RE: New G-Class Lost it Tough Look - it is the compulstion to repeat what is not accepted.
A while back, in Dutch's supersized reply and editorial page, there was listed a quote that spoke to the issue of humans who fail to comprehend history - tend to repeat it. History that is usually "bad" and traumatic, or filled with Angst tends to be pushed from consciousness to rise again later. The Gwagen has never been fully accepted by DB, and represents something to be fogotten by many wtihin the company - i.e. a source of angst and torment to be driven underground.
Repeating a history of mistakes is known as the compulsion to repeat the painful parts of history, personal or corporate. I publish a professional journal dedicated to the notion that disliked, painful, and trauma events are prone to first denial and avoidance, but then give rise to obligatory (compulsion) desires of repetition and re-enactment, usually with less than salutary consequencies. Large corporations like DB, I mean DC, are just as much subject to the same patterns of human conduct as are individuals who struggle with unaccepted, unprocessed, undigested, and unrecognized mistakes, failures, and general episodes of error.
The errors committed in the process of rejecting an evolutionary design change in the G, as with most MB autos, is realy a reflection of this denial of the value of the G product, its history, as well as the interest and desire of the public who are vested in this product.
It is part of the human condition to follow one preceived error with an even bigger real error, and I suspect, those of us "true" Gwagen onwners/appreciators will simply have to come to terms with this fact. DC will make more mistakes before getting this whole thing ironed out.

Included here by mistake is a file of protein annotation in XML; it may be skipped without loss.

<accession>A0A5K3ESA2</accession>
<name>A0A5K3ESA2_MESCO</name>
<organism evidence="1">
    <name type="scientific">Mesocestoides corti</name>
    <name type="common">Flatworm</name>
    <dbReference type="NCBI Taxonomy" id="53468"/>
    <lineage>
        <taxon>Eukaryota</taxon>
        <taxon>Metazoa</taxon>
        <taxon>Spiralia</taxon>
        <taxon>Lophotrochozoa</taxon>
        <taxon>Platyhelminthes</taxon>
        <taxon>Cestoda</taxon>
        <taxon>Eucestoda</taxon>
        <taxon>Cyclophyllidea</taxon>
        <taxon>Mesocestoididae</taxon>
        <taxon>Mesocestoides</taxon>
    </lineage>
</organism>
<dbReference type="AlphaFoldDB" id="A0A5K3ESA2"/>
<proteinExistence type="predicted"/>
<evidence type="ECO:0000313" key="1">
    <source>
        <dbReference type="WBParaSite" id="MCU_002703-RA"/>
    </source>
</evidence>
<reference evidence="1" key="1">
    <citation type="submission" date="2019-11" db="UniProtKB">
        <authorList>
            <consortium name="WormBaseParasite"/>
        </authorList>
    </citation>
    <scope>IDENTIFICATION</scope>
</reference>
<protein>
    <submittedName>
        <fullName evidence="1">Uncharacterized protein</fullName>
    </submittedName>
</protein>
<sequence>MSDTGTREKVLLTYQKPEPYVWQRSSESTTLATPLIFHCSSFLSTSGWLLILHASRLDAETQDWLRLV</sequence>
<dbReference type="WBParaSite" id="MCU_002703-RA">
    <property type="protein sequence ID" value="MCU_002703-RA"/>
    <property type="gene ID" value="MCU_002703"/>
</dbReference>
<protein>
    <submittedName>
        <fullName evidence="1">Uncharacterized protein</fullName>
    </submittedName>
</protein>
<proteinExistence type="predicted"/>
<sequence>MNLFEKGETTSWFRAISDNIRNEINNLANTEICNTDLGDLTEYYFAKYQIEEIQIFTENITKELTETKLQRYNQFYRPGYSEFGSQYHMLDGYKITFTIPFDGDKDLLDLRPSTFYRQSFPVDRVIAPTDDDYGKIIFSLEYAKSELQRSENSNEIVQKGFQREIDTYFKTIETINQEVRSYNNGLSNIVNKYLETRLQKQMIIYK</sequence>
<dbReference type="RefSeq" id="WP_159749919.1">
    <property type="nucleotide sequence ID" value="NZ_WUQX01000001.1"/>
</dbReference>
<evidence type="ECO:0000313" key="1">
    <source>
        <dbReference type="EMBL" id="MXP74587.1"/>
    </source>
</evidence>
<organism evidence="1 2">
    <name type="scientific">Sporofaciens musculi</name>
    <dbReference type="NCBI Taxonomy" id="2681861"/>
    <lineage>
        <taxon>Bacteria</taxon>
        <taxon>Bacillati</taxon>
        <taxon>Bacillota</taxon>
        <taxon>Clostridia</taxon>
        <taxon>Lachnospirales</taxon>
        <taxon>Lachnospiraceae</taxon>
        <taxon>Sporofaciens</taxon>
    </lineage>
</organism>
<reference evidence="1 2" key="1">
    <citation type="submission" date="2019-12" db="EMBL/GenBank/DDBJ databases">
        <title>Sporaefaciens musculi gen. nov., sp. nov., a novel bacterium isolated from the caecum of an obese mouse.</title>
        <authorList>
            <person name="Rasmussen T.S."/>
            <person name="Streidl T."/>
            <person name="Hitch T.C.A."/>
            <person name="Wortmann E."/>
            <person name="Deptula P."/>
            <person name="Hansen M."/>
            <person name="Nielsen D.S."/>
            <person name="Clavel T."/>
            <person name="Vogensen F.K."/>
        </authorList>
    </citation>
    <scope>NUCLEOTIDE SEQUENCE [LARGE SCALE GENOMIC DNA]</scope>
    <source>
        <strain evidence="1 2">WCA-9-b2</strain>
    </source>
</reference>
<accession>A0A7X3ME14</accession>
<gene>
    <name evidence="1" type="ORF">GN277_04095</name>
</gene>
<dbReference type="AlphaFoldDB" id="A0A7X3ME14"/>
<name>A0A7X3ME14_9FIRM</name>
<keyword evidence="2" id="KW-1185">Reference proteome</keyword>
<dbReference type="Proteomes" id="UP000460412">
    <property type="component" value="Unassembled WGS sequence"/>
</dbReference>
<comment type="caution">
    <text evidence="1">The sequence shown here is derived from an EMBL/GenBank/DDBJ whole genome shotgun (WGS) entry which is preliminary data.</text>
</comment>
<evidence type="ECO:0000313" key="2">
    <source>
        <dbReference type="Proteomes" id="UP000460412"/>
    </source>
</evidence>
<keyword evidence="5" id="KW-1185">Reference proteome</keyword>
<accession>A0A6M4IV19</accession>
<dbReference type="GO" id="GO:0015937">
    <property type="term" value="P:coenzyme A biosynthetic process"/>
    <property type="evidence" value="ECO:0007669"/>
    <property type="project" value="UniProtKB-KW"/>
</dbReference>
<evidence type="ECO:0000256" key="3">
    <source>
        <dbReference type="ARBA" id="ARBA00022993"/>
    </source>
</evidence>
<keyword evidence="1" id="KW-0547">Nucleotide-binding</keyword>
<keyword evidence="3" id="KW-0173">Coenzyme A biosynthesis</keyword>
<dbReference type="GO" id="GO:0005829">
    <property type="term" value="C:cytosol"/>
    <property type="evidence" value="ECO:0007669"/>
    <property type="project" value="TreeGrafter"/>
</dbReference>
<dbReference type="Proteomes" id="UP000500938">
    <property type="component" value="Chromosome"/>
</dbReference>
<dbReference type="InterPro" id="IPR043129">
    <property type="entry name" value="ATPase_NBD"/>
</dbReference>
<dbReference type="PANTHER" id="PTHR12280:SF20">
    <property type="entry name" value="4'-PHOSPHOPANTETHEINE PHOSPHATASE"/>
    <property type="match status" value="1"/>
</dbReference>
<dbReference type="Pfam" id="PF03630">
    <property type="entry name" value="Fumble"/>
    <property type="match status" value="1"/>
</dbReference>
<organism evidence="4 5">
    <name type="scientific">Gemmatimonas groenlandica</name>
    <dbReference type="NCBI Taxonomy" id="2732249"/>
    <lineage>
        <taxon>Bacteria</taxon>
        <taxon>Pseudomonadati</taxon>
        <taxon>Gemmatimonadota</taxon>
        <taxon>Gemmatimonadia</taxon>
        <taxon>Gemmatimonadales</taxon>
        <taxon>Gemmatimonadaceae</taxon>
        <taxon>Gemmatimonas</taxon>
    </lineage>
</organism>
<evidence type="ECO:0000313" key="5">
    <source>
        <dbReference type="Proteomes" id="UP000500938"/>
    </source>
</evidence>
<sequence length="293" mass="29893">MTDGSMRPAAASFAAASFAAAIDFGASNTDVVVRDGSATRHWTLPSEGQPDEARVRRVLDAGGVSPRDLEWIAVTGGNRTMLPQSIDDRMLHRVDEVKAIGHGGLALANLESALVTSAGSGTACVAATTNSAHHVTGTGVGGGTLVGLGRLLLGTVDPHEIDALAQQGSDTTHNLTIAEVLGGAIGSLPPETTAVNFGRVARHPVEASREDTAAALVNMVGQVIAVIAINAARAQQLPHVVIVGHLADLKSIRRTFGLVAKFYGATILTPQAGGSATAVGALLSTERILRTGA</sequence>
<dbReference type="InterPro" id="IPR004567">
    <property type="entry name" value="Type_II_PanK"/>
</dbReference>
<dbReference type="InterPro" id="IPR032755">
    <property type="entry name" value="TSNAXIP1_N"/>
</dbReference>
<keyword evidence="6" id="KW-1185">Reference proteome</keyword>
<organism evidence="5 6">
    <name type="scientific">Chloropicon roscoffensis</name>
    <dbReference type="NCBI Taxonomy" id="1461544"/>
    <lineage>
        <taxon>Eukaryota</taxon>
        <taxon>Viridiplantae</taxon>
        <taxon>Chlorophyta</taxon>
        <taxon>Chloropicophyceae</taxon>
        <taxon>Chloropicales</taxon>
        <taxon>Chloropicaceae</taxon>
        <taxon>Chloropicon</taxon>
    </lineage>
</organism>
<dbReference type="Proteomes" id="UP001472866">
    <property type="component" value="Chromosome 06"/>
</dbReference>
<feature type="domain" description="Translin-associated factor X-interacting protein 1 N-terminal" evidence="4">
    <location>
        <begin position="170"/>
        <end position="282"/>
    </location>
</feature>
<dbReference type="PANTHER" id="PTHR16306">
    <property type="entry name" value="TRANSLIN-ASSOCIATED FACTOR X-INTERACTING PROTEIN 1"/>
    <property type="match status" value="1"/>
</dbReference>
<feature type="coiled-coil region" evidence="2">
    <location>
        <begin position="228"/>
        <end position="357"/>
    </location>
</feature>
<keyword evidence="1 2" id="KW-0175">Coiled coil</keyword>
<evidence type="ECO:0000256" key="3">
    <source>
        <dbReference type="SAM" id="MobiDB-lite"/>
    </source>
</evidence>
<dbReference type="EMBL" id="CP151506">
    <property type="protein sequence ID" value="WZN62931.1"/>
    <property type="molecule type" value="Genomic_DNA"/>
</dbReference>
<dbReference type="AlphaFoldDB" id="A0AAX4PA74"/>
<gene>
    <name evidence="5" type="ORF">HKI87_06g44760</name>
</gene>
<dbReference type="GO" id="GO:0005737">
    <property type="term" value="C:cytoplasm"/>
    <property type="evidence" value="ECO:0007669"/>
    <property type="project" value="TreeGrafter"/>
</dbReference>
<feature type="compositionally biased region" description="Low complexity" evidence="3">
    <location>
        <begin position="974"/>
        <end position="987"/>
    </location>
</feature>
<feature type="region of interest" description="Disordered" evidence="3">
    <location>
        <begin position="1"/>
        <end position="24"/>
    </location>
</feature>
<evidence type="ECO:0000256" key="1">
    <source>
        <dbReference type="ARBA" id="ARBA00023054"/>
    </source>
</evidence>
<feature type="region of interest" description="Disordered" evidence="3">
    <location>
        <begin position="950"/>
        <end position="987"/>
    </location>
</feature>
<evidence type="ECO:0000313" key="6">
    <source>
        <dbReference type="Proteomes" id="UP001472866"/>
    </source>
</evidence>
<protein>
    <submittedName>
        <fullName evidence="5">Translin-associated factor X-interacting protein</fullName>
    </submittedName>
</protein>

The second part of this formula of denial and compulsion is usually not witnessed immediately, but today as I was looking at the Detroit Auto Show offerings, I noticed that Jeep (one of DC's products) is offering a Wrangler sized pickup which appears to have been given mantel of the old Gwagen, to carry into the marketplace, where mass production methods, cost control measures, market niche, and all of the other factors that create profitability, are very likely part of this choice. On the other hand, this Jeep product is not yet ready for prime time, and may there may still be a failure on the part of DC to actually offer this vehicle. The new compulsive failure would be not to offer something, but an associated failure has already occurred, that is, to deny the Mercedes linage. This mistake springs from the early rejection of the G in the first place, as a "true" reflecting the corporate image. Truly, something spiritual about Mercedes-Benz, from G-3, G-4, G-5, to Gwagen, is being lost in the process. I doubt anyone will give much notice by 2007, but I feel a great opportunity to carry on a tradition is being lost. Shame!